And, last but not least, the Nokia 3.1 Plus has phenomenal battery life. Between the large 3,500 mAh battery, power-efficient processor, and lower-res display, this is a phone that can easily last 1.5 - 2 days on a single charge depending on how much you use it.
Nokia 3.1 Plus The bad
While the Nokia 3.1 Plus does get a lot of things right, a perfect phone it is not.
Perhaps the biggest fault of the device is its performance. Likely in an effort to cut down on costs, Nokia's outfitted the 3.1 Plus with the Qualcomm Snapdragon 435 processor. The 435 isn't a bad chipset by any means, but it also won't be confused for its more powerful siblings anytime soon.
The Nokia 3.1 Plus handles apps like Twitter, Instagram, and more just fine. If you want to do some light gaming, it's got you covered, too. The phone will do just about anything you ask of it; it just takes a bit longer than you might like. You'll sometimes have to wait a hot second for an app to open, animations aren't always the smoothest, and if you're trying to run multiple apps at once, the modest 3GB of RAM will force close them fairly quickly.
This is all pretty nit-picky considering how much the Nokia 3.1 Plus costs, but it's important to set your expectations realistically so you're not let down if/when you do get your hands on the device.
Another area where the Nokia 3.1 Plus is just meh is with its cameras. The dual 13MP + 5MP camera combo take fine photos that will serve your Instagram feed perfectly fine, but outside of that, don't expect much else. The Nokia 3.1 Plus unsurprisingly struggles in low-light scenarios, the camera's performance isn't always the fastest, and photos often come out looking rather soft. Again, nothing deal-breaking but something worth keeping in mind.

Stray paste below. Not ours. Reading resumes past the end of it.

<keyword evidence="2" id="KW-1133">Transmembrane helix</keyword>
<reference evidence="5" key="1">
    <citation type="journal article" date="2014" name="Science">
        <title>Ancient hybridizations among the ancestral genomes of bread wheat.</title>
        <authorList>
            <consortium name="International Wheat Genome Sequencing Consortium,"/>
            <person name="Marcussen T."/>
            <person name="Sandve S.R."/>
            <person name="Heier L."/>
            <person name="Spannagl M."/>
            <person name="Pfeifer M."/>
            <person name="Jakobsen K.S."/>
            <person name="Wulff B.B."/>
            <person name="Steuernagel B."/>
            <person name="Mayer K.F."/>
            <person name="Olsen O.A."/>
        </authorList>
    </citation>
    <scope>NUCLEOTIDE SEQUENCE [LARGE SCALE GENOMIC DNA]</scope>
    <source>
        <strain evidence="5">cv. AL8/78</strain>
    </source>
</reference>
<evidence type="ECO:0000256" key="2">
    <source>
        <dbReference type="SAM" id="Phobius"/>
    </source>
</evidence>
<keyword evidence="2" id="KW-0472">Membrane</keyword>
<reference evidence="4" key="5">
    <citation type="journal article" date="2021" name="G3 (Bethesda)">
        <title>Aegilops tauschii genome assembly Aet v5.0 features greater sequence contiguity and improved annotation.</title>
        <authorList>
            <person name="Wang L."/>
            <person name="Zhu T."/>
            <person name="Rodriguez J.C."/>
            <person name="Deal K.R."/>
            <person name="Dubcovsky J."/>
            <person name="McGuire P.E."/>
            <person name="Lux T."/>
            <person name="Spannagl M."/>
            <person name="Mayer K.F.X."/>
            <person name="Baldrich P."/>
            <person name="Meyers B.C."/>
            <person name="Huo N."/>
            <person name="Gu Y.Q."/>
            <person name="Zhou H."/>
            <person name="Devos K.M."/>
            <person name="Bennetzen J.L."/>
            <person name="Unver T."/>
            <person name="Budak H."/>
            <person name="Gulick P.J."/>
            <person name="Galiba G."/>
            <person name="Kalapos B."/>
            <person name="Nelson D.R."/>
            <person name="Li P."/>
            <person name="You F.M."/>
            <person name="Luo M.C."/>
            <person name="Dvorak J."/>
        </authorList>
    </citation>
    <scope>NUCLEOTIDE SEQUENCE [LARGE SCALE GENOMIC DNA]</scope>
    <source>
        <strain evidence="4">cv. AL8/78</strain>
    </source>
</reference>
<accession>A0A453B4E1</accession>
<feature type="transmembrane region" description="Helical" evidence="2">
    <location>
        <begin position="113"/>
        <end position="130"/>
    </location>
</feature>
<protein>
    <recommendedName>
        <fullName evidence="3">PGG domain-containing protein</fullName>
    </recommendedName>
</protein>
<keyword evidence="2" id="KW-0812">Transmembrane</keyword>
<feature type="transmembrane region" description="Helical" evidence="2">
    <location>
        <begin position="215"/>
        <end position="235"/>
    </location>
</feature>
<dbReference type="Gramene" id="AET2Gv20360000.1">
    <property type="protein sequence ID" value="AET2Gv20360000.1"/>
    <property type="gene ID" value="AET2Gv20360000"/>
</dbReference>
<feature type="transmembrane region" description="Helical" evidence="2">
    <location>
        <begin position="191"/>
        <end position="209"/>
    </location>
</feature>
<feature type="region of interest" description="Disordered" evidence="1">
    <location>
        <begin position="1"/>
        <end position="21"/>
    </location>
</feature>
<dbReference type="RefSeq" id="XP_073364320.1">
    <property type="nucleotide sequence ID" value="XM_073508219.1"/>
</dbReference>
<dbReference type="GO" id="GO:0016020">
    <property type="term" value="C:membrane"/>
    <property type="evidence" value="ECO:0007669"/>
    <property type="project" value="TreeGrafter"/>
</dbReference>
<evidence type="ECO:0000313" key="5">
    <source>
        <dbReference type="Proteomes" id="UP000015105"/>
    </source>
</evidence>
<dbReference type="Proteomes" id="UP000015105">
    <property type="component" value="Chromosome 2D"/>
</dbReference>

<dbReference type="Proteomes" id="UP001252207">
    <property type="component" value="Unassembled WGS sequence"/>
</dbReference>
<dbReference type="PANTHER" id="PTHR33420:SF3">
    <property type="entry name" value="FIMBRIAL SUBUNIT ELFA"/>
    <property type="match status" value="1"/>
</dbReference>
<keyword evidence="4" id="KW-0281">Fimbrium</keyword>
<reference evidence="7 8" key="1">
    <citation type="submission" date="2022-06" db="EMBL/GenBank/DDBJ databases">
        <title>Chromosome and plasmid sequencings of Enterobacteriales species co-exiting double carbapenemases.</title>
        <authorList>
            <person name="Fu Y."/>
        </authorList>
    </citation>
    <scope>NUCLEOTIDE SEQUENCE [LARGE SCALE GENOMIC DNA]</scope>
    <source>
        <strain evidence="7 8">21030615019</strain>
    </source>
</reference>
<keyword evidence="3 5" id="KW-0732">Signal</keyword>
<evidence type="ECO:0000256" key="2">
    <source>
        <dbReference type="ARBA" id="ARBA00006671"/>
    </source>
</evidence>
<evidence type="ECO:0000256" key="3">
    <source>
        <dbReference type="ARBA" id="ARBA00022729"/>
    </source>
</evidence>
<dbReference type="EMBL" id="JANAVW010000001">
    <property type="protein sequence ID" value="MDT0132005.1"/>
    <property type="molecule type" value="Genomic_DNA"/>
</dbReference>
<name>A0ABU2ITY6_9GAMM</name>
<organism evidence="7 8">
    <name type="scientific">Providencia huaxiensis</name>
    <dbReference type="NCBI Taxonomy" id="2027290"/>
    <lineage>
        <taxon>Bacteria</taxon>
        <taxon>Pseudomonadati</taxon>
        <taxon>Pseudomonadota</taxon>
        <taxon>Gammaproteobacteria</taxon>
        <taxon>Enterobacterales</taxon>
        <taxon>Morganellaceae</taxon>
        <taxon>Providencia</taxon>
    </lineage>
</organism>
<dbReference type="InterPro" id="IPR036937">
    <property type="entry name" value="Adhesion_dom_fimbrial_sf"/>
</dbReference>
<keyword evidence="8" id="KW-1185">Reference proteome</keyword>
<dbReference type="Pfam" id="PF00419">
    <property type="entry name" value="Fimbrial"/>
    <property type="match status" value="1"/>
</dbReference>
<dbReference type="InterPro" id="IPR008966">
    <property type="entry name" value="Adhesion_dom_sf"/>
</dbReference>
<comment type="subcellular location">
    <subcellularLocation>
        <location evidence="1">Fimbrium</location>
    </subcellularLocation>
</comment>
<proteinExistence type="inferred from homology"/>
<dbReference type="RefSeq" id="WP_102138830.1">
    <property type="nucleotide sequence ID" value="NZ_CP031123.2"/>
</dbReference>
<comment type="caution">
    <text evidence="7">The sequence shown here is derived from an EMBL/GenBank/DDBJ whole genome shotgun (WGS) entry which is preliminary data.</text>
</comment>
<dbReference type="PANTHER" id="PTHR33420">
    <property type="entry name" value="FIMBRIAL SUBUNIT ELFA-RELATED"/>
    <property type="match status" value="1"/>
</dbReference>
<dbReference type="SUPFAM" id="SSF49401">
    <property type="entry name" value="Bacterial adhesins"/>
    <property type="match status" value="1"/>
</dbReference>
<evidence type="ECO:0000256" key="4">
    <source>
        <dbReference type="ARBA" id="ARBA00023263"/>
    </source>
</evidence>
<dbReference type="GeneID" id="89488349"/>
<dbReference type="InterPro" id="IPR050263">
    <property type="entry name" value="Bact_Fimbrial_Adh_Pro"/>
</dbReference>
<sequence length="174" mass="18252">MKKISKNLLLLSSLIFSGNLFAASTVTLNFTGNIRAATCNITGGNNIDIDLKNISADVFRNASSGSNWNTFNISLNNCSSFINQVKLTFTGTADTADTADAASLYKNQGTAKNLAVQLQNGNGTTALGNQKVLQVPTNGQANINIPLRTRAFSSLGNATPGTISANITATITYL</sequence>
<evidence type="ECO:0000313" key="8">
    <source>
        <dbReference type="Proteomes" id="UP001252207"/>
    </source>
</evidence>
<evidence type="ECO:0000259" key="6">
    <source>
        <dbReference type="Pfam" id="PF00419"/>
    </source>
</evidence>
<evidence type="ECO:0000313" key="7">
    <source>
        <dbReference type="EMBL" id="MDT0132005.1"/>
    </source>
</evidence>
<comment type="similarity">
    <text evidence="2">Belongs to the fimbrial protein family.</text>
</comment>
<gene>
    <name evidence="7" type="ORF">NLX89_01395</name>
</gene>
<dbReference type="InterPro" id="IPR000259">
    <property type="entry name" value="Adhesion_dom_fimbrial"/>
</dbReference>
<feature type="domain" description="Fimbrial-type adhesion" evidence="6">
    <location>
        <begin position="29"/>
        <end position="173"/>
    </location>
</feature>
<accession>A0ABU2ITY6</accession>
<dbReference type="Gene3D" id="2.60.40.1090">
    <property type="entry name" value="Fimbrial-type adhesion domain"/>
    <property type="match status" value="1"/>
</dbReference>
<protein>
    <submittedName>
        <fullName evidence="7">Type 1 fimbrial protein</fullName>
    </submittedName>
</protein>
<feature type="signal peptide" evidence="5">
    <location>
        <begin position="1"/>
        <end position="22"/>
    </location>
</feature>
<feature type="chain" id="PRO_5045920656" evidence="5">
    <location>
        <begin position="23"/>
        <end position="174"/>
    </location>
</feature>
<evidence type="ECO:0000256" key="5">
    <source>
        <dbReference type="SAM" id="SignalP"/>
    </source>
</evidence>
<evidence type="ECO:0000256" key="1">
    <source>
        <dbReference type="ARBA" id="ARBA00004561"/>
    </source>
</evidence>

Finally, I do wish that Nokia wasn't limiting the 3.1 Plus to Cricket in the U.S. I understand that this is a big move for the company to once again have its phones sold and supported by a carrier in the country, but it would have been nice to see the 3.1 Plus available through more brands other than just Cricket or with an unlocked option available, too. All this does is limit the potential customers that can buy the phone, and that's never great to see.
Nokia 3.1 Plus Should you buy it?
If you're already subscribed to Cricket Wireless or have been thinking about making the switch over to it, the Nokia 3.1 Plus should absolutely be on your shortlist. Despite its slow performance and average cameras, the phone shines through thanks to its great battery life, fantastic software package, and sturdy build quality.
Add that together with touches like the fingerprint sensor, headphone jack, and an NFC chip for Google Pay support, and you end up with a device that ticks a lot of the boxes for not a lot of money.
4 out of 5
This may not be the best phone we've seen from Nokia as of late, but it's a great reminder that this is one of the few companies in the business that knows how to make an exceptional phone at a low cost.